I first saw this film back in July. I was very much impressed with its affirmative message about homosexuality and gay marriage. It got its theatrical release in October, just two weeks before the Nov. 4 election. This would be of no consequence, if, in California, the piece of legislation known as Proposition 8 weren't up for a vote as well, a vote that could have ramifications across the country.
For those who don't know, Proposition 8 is a bill in California that seeks to eliminate the right of same-sex couples to marry by amending California's Constitution to say marriage is only to be between a man and a woman. Gender-neutral language in the state's current marriage statutes and a California Supreme Court ruling gave same-sex couples the right to marry earlier this year. Following that Supreme Court ruling, it's estimated that over 11,000 gay couples got married during the summer of 2008. Proposition 8 is the initiative that will be placed on California's General Election Ballot this Nov. 4. If Proposition 8 is passed, then no more will be allowed and those 11,000 unions may be considered null and void.
Emmy-winning comedienne Ellen DeGeneres married lesbian actress Portia di Rossi, and they are one of those 11,000, so obviously, they are against Proposition 8. California's Gov. Arnold Schwarzenegger is against Proposition 8. Senator and Presidential candidate Barack Obama is against it. A lot of famous celebrities like Steven Spielberg and Brad PItt have come out as being against Prop 8, even shelling out tons of cash to aid the cause of stopping Prop 8 from getting passed.
Some activists like Andy Humm and Ann Northrop have spoken of using the outcome of the vote on Prop 8 in other states. The hope by Humm and Northrop is that the initiative will be defeated and that gay marriage will remain legal in the Golden State, and then using that as a precedent to take to other states. Some on the east coast were mentioned. Nevertheless, just as Oliver Stone believed the release of his biopic on George W. Bush, weeks before the election, might have a greater impact, so might director Stewart Wade of this entertaining comedy.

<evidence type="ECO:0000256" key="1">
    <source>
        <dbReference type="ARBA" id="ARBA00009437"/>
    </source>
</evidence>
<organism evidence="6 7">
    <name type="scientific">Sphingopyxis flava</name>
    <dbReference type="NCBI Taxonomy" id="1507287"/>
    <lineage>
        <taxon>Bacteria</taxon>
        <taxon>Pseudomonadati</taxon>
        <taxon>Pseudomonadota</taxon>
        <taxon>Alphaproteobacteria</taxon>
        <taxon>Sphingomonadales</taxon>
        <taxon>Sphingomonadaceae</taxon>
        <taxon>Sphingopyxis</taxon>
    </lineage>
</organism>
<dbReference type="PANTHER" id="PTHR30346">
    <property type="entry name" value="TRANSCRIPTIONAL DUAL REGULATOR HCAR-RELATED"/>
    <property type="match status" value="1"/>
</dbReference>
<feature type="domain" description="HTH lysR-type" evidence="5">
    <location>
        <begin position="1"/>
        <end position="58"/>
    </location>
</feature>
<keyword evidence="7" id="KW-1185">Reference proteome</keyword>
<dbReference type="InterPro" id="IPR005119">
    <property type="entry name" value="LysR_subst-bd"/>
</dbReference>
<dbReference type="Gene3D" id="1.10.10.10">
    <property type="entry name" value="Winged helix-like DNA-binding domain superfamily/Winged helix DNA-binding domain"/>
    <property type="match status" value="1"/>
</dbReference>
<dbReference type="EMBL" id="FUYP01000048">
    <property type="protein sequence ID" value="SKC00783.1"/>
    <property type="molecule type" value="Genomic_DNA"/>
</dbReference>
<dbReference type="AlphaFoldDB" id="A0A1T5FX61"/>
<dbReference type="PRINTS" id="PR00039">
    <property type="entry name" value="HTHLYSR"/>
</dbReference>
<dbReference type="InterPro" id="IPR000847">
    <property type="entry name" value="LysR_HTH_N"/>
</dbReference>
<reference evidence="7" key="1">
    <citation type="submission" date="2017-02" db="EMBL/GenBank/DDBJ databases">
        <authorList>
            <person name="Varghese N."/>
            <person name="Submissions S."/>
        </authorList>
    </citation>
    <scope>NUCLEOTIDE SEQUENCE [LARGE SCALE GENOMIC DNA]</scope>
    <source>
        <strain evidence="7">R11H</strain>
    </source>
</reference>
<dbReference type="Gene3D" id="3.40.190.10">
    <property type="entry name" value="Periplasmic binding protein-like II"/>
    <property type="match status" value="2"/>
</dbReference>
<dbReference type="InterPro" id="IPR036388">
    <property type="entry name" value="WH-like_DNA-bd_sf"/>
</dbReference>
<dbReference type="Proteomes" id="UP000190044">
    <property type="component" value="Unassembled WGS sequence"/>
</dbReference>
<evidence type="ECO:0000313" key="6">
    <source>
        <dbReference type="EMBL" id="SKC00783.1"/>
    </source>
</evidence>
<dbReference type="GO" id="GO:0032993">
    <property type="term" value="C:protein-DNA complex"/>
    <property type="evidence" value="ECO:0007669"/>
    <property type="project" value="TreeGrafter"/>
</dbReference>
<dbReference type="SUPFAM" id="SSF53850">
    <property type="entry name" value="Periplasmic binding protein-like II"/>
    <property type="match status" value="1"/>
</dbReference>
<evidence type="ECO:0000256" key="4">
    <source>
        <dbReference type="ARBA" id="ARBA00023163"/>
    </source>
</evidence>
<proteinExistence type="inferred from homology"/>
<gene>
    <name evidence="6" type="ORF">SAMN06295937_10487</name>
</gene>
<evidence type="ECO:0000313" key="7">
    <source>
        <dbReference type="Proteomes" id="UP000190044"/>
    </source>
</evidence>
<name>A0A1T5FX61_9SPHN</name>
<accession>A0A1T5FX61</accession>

I met director Stewart Wade wants to facilitate that is through the establishment of a Gay-Straight Alliance at his fictional Walt Whitman High School. Like some of the characters in this movie, I barely knew what a Gay-Straight Alliance was beyond what its actual name implied.
I had first heard of a Gay-Straight Alliance six years ago on the ABC TV series Once and Again. The first Gay-Straight Alliance, or GSA, in the United States began in 1998 in San Francisco as a way of combating homophobia in local schools there. GSA's had already existed in Europe decades prior. The Gay, Lesbian and Straight Education Network, or GLSEN, formed around the same time as another independent group. Eventually, most of the GSA's started associating with the network to ensure that schools and communities were safe and welcoming environments for gay and lesbian young people.
This October, which the Equality Forum deemed gay history month, the Ad Council premiered a TV commercial starring Hilary Duff was premiered on the airwaves. The commercial is dubbed "Think B 4 You Speak." In the commercial, two girls describe a piece of clothing that they don't like by saying, "That's so gay." Hilary Duff then approaches them and says that it's insulting.